The document also states that as people cook soybeans before consumption, this would deactivate the enzyme and thus people would not consume it. However, raw soybeans will be fed to cattle. Steak is often served medium rare to rare. Therefore, there is a possibility that people will consume this new still-functional enzyme in their diet. As this does not seem to have been considered by the applicant company, there seem to have been no studies measuring quantities of this enzyme in cattle tissue, the ability of the enzyme to persist during moderate cooking or the effect that the enzyme would have on animals including humans.
A common soybean product in the people's diets is lecithin, used as an emulsifier in food. The application classed lecithin as a food additive and so it was not even considered in the assessment.
Soon after the application for GM soybeans was submitted, an application was also submitted to ANZFA to permit the allowable limit of glyphosate in soybeans to be increased 200-fold. It appears that Monsanto may be expecting much higher levels of glyphosate to be in Roundup Ready soybeans. However, the soybeans assessed in the application were not treated with Roundup. They are therefore not equivalent to the soybeans that will come out of paddocks for human consumption. Experiments should be repeated with soybeans harvested from farms.
The applicant company compared Roundup Ready soybeans to ordinary soybeans for: moisture, fibre, ash, protein, amino acids, fatty acids, seed storage, trypsin inhibitor, lectin, isoflavone, raffinose and stachyose. They found no significant differences but the sample sizes used are not given in the ANZFA document. Nor are sample size calculations to justify the sample sizes that were used. If too small a sample size is used, any differences that may exist between Roundup Ready soybeans and ordinary soybeans will not be found. This is called 'the Type I error', and is a serious scientific fault. For the amino acid analyses, they also stated that no difference would be expected between Roundup Ready soybeans sprayed and not sprayed with Roundup, without apparently measuring whether this would be the case. Yet, Roundup is designed to interrupt the biochemical pathway that makes some amino acids.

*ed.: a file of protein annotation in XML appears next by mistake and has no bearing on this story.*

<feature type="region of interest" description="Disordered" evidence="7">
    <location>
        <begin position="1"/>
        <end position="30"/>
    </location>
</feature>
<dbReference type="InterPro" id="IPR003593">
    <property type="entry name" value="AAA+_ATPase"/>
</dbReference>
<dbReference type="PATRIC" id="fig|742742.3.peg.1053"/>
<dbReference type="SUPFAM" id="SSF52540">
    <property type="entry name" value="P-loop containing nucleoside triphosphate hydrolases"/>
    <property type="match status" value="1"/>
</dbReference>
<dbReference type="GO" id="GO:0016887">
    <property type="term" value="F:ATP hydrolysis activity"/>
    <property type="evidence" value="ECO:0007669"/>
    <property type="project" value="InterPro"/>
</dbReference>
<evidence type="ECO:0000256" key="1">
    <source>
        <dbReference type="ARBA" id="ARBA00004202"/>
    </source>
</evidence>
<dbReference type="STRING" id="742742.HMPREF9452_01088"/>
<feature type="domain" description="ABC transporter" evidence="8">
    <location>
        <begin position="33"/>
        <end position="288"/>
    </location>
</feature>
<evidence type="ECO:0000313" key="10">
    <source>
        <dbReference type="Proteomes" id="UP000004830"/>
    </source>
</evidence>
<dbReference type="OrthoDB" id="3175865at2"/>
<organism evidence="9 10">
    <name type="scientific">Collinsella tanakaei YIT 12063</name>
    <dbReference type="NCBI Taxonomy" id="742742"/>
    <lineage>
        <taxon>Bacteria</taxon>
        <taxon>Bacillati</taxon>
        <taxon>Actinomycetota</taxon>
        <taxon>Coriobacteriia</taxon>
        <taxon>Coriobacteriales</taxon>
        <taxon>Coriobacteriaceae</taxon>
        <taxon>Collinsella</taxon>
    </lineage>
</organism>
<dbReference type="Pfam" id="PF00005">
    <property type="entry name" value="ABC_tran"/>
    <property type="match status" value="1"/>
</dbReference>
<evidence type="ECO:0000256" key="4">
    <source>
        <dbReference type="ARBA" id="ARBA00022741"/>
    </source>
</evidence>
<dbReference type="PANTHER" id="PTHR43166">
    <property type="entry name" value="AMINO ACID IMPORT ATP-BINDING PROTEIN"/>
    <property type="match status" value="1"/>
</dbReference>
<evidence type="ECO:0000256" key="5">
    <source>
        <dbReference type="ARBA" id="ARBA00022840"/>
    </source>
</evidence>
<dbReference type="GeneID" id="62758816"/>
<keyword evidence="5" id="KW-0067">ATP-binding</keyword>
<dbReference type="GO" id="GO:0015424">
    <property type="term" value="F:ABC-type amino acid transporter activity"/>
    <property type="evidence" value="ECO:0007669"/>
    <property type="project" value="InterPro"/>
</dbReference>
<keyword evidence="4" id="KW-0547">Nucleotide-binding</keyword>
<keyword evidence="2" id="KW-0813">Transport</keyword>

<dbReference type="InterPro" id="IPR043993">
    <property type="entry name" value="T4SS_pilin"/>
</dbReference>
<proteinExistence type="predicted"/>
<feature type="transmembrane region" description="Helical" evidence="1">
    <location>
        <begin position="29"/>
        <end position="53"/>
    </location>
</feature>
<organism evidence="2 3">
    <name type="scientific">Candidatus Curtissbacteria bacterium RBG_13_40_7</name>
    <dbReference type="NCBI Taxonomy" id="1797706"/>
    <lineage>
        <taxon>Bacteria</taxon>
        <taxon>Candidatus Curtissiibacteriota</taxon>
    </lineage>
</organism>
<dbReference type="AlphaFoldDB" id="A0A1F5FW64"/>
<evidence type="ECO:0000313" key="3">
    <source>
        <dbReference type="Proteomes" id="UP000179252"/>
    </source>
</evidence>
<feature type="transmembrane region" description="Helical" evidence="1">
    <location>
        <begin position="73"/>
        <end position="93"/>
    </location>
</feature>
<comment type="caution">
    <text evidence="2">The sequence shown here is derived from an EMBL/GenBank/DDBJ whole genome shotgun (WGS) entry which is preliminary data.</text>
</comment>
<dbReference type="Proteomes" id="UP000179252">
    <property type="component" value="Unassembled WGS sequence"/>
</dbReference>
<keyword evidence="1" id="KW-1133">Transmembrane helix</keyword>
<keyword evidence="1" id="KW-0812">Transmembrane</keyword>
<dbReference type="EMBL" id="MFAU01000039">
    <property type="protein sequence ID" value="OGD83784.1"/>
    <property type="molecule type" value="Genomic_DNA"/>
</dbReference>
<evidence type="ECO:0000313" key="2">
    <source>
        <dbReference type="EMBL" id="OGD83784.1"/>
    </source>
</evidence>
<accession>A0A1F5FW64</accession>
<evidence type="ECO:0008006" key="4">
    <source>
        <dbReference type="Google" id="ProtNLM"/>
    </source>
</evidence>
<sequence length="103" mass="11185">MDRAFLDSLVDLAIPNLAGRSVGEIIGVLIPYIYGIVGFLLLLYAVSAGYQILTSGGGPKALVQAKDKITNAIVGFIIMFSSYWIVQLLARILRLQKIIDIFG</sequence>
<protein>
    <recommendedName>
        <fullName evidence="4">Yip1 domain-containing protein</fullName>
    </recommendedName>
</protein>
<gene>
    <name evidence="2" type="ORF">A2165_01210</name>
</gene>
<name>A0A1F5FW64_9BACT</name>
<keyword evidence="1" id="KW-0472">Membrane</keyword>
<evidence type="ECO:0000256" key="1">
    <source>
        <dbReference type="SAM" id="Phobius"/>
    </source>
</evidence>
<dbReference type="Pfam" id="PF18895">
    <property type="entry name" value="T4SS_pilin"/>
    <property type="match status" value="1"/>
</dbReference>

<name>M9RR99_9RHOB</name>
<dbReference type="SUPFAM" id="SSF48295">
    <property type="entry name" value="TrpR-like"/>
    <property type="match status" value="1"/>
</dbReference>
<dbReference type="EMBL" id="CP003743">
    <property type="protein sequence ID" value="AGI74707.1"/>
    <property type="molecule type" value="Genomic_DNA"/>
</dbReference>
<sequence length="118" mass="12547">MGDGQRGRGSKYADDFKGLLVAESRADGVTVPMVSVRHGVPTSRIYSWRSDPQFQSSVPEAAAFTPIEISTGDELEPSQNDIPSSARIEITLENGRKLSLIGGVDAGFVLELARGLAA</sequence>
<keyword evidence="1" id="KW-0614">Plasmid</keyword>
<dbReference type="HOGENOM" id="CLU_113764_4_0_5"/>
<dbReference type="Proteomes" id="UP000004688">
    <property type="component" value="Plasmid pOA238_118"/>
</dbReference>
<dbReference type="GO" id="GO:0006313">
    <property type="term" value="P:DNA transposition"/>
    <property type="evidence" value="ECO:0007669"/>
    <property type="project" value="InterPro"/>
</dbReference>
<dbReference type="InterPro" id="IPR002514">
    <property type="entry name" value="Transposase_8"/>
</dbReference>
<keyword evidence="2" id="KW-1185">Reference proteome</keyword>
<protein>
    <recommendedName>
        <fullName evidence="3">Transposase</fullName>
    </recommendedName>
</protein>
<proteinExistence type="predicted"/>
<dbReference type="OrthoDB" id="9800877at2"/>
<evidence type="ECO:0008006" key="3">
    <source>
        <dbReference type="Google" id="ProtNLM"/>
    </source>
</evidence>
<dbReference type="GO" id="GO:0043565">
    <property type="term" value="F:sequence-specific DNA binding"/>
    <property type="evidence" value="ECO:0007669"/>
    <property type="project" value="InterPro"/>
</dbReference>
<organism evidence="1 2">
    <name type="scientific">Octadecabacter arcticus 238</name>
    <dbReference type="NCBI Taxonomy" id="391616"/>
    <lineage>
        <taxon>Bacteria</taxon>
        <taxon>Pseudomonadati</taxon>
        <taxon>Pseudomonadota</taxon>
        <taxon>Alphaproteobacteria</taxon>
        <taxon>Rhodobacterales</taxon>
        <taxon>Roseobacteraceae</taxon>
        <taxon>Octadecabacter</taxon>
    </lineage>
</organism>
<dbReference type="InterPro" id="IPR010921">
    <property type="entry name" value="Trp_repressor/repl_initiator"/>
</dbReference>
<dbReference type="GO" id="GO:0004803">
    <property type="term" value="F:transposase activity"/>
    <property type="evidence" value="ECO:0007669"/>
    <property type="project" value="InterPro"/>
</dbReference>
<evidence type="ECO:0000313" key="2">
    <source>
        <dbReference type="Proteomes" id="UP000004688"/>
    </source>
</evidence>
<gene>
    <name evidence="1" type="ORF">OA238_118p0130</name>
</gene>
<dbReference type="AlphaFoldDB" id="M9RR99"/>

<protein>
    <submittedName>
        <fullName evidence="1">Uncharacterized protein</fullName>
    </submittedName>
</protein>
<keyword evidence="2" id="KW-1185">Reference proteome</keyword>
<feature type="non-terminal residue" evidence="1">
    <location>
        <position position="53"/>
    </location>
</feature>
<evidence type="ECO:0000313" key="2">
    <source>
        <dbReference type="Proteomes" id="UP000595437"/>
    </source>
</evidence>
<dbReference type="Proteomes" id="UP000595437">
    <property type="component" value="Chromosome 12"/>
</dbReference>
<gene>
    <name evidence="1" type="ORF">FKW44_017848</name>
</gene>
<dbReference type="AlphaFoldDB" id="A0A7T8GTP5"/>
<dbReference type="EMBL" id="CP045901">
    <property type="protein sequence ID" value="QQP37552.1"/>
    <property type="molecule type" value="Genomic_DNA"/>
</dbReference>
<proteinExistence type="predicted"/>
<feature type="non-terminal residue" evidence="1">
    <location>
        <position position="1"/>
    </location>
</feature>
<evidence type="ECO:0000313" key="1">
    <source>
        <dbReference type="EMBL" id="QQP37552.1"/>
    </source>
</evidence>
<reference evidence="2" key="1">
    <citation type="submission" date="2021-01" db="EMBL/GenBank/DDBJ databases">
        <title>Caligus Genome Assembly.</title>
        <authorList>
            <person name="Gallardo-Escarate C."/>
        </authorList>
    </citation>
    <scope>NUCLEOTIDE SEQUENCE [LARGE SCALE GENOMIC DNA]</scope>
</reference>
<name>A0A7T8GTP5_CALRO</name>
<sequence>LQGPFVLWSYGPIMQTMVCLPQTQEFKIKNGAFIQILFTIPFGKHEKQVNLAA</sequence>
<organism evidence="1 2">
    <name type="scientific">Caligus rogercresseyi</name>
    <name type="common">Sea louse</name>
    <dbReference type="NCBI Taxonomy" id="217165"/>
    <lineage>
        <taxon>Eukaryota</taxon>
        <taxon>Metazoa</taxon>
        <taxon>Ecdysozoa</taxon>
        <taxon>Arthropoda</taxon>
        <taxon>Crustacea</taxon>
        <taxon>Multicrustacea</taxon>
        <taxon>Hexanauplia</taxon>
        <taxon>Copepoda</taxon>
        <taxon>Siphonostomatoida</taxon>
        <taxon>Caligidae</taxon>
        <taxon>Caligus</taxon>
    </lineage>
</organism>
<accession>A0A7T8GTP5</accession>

A similar, and potentially more serious sample size problem occurs in the animal experiments. Here, 10 rats per sex per group (presumably this means 20 rats per group) were fed soy meal ad libitum from ordinary soybeans and Roundup Ready soybeans at various soy meal concentrations. Twenty rats per group is a very small number of rats with which to try and find statistical significance. They measured total body weight, and at the end of the experiments, the weights of some organs. They appear to have done no biochemistry, immunology, full autopsy, histology (except on pancreas), etc. They only fed animals for 4 weeks. The document did not report any trends from the low-level consumption groups to the higher-consumption groups of rats.